There are a few different ways to deal with this in order to get smooth edges.
1. Use an oil based primer. (No water for the wood fibers to absorb, no raised bumps.) 2. Cover the edges with joint compound and sand smooth before you paint. (I don’t do this as I think it’s too many extra steps…but it’s an option.)
3. My preferred method: go ahead and prime the entire piece, edges and all with water based primer and let those fibers swell.
When the primer is dry, take a sanding sponge and knock it down. It doesn’t require much effort, just sand over the little bumps until you have a silky smooth edge.
If you used a LOT of elbow grease when sanding and re-expose more fibers so you get more bumps when you paint, it should take very little effort to knock it down before you do a second coat of paint, or touch up that area. I’ve never had that happen though. There is generally enough primer still coating the MDF after the sanding to protect the fibers from the moisture in the paint.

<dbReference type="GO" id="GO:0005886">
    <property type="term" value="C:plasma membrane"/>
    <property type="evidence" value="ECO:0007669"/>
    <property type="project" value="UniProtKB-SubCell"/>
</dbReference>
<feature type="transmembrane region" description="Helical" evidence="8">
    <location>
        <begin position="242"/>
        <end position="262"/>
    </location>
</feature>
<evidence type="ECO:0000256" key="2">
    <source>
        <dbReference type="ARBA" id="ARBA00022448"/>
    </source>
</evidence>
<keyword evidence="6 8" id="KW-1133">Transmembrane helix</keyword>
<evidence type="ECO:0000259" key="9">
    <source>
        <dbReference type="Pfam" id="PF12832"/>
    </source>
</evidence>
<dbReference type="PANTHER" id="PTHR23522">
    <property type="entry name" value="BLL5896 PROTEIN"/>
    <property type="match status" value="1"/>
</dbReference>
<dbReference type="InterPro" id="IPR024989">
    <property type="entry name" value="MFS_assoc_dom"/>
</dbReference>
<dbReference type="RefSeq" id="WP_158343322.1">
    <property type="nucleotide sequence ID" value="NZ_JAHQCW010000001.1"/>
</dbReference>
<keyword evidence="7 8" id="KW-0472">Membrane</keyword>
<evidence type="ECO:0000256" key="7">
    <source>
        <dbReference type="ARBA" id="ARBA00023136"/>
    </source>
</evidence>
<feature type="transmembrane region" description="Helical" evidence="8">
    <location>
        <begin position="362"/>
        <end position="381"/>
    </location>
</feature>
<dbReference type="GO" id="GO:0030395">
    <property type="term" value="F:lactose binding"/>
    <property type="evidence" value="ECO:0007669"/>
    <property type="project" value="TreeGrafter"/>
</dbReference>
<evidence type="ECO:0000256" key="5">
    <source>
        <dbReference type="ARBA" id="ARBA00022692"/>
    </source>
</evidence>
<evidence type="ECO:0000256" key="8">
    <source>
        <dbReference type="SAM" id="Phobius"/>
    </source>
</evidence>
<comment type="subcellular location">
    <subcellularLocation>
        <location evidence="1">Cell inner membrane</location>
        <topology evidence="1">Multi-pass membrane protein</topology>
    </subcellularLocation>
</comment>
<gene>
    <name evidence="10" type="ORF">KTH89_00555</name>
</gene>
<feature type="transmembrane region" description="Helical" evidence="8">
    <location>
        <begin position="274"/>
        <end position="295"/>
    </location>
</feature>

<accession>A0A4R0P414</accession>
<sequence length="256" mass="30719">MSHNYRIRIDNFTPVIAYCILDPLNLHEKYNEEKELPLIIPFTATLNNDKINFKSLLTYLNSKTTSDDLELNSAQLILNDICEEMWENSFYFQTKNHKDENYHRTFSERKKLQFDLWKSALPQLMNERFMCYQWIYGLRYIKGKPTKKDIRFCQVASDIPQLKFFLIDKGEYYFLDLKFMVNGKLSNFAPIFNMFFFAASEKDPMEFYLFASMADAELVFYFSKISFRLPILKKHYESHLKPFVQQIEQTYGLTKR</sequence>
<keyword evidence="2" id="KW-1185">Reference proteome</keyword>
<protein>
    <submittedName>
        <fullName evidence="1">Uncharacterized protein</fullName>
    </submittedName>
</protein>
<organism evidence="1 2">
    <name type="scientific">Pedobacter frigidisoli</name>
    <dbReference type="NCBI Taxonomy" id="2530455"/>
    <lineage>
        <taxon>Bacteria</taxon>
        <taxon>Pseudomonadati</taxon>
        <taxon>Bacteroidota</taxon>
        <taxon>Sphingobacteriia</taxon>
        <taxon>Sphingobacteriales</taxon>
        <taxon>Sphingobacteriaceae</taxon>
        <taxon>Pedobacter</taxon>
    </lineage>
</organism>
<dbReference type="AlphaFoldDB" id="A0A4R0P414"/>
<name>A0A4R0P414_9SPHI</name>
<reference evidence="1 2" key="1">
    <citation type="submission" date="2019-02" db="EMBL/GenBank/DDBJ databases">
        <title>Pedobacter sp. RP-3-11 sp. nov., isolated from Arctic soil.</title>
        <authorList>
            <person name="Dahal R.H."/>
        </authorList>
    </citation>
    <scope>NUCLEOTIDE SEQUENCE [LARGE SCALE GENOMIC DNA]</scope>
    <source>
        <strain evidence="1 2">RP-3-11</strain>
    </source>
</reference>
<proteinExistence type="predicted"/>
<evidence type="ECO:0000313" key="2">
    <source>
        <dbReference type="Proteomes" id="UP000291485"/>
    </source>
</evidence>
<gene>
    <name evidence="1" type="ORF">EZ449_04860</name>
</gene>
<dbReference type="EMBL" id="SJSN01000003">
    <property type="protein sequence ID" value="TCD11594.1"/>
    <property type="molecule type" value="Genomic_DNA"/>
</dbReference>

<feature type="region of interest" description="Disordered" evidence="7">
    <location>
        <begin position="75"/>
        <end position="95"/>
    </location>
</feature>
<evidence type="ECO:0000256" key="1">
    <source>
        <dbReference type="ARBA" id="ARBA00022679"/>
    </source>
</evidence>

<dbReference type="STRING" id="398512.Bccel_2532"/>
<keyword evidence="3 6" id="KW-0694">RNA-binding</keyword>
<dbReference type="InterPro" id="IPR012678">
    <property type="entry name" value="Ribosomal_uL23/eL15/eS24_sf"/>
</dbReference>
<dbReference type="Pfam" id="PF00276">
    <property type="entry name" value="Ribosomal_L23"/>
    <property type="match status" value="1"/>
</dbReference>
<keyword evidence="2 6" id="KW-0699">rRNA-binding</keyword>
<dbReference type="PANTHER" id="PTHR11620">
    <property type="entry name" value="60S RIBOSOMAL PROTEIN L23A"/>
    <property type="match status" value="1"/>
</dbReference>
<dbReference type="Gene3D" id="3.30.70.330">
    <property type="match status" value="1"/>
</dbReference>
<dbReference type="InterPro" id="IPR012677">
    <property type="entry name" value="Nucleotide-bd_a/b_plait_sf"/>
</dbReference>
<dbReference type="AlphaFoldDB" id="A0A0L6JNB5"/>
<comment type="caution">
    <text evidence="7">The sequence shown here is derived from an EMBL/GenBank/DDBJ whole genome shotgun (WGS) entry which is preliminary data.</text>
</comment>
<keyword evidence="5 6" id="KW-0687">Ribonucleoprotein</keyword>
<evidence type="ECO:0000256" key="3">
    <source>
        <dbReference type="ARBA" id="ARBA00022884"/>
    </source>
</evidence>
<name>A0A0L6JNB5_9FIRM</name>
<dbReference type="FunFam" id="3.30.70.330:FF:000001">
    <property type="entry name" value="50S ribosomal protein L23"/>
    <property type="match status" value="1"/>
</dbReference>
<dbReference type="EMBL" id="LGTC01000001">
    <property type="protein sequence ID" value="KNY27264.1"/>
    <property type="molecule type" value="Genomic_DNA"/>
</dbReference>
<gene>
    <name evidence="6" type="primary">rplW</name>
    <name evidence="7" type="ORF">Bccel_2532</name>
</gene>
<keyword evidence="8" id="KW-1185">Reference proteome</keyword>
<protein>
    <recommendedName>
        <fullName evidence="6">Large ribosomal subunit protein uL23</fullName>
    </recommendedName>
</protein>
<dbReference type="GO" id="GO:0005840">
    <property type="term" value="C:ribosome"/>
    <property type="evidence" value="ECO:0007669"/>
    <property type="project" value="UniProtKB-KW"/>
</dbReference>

(My CURRENT preferred Primer for MDF is Sherwin Williams “All Purpose Water Based Primer”.)
*Important Note: If the edge of your MDF has any saw marks, make sure you sand those off before you paint because the paint will only accentuate the flaws.*
Tags: DIY, Painting Tips, Tutorial